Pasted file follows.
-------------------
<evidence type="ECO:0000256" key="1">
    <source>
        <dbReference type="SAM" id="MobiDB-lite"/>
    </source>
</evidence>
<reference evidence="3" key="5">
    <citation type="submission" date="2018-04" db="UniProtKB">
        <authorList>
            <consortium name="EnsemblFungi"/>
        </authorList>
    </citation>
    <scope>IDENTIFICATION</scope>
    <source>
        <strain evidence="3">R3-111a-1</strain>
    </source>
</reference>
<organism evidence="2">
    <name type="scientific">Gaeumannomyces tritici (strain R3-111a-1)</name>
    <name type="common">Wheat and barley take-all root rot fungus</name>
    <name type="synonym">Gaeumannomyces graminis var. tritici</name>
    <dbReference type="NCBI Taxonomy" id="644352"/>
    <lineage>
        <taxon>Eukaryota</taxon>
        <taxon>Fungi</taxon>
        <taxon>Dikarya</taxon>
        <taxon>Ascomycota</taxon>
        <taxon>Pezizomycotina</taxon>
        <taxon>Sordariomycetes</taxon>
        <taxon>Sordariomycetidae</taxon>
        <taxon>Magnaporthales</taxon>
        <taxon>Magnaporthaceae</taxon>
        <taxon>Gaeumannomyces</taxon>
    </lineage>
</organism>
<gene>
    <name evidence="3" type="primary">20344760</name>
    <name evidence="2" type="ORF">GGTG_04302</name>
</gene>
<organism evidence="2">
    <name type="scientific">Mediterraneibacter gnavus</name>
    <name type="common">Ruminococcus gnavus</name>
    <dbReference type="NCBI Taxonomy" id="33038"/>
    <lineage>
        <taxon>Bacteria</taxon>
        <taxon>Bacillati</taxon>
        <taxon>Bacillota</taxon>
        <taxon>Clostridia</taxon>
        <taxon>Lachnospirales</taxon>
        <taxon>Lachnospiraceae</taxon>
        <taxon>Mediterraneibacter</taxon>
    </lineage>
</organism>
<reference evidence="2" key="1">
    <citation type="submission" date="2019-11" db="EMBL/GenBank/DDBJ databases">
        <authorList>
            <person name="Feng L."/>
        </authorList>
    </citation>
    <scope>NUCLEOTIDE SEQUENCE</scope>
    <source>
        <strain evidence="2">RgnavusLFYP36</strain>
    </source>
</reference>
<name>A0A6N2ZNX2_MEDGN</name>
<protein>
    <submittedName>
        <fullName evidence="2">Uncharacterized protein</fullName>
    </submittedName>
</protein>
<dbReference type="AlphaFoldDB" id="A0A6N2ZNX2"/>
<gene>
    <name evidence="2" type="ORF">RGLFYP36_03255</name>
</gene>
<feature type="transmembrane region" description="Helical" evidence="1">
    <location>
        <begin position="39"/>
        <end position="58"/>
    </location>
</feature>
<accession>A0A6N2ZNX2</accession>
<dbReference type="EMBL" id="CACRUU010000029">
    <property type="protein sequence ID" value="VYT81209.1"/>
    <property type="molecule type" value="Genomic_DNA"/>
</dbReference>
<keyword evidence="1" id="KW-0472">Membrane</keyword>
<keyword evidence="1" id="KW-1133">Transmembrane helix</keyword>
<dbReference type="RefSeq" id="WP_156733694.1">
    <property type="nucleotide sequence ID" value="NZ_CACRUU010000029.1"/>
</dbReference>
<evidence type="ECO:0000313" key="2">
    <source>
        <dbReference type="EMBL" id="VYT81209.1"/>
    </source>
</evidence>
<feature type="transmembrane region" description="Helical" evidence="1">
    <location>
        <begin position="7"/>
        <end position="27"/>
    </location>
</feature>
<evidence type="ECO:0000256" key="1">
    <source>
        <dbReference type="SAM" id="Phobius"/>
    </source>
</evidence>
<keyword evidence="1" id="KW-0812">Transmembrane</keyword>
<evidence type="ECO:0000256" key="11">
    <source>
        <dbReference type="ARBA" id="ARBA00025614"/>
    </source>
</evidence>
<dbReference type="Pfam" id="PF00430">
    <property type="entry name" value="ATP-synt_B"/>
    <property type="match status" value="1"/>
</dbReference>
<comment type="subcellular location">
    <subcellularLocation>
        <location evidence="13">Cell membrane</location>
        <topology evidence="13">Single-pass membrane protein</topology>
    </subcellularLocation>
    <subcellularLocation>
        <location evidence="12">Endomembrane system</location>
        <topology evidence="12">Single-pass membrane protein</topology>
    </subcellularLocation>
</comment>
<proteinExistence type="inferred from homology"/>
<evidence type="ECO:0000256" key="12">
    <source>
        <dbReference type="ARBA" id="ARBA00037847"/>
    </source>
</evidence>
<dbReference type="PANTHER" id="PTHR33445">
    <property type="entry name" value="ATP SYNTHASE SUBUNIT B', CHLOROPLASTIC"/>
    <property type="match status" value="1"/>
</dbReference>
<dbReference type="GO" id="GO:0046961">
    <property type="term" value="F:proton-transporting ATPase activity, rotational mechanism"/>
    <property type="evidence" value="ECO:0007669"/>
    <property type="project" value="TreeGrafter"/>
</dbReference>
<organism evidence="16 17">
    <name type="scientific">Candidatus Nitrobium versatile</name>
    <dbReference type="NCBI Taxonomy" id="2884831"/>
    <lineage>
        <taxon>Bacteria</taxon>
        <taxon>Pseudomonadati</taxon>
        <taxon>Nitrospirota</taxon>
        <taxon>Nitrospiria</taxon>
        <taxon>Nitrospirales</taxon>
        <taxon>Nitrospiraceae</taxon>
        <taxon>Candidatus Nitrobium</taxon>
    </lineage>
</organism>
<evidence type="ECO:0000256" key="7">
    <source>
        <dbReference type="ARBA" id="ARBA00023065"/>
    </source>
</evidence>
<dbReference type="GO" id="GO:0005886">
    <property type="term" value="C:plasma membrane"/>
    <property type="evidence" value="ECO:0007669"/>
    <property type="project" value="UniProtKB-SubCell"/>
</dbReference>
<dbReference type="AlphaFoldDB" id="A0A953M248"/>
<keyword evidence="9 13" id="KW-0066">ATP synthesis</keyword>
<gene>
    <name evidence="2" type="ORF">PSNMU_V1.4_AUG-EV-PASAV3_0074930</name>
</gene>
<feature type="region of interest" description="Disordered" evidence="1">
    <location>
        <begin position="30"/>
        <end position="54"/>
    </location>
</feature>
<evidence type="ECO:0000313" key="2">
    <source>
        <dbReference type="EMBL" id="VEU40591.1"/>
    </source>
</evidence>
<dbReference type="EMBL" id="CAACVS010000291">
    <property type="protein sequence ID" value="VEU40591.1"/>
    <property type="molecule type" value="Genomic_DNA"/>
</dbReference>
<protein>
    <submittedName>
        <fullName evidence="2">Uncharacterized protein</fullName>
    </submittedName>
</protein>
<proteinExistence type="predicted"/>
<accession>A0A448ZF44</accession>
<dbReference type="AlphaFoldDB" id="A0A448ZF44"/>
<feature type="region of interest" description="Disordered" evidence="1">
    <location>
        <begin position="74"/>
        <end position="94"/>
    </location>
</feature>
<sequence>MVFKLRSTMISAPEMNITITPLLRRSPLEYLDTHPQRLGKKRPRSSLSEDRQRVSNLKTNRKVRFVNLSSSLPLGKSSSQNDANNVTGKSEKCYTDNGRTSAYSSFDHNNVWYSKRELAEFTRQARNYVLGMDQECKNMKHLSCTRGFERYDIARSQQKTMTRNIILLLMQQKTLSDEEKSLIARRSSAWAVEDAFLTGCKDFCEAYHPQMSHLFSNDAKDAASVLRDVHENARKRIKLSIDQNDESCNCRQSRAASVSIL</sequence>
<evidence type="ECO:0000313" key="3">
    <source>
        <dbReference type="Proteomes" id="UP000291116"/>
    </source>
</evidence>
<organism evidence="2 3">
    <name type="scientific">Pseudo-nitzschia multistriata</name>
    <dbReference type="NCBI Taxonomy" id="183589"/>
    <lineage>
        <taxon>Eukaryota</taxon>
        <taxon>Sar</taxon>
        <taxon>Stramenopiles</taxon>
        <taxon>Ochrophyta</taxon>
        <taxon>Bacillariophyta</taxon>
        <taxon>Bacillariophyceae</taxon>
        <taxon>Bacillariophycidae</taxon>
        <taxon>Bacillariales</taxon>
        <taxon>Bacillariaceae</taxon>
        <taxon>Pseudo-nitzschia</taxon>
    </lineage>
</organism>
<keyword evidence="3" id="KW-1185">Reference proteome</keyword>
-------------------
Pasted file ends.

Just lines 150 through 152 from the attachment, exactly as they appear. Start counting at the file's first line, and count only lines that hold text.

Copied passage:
        <taxon>Nitrospiraceae</taxon>
        <taxon>Candidatus Nitrobium</taxon>
    </lineage>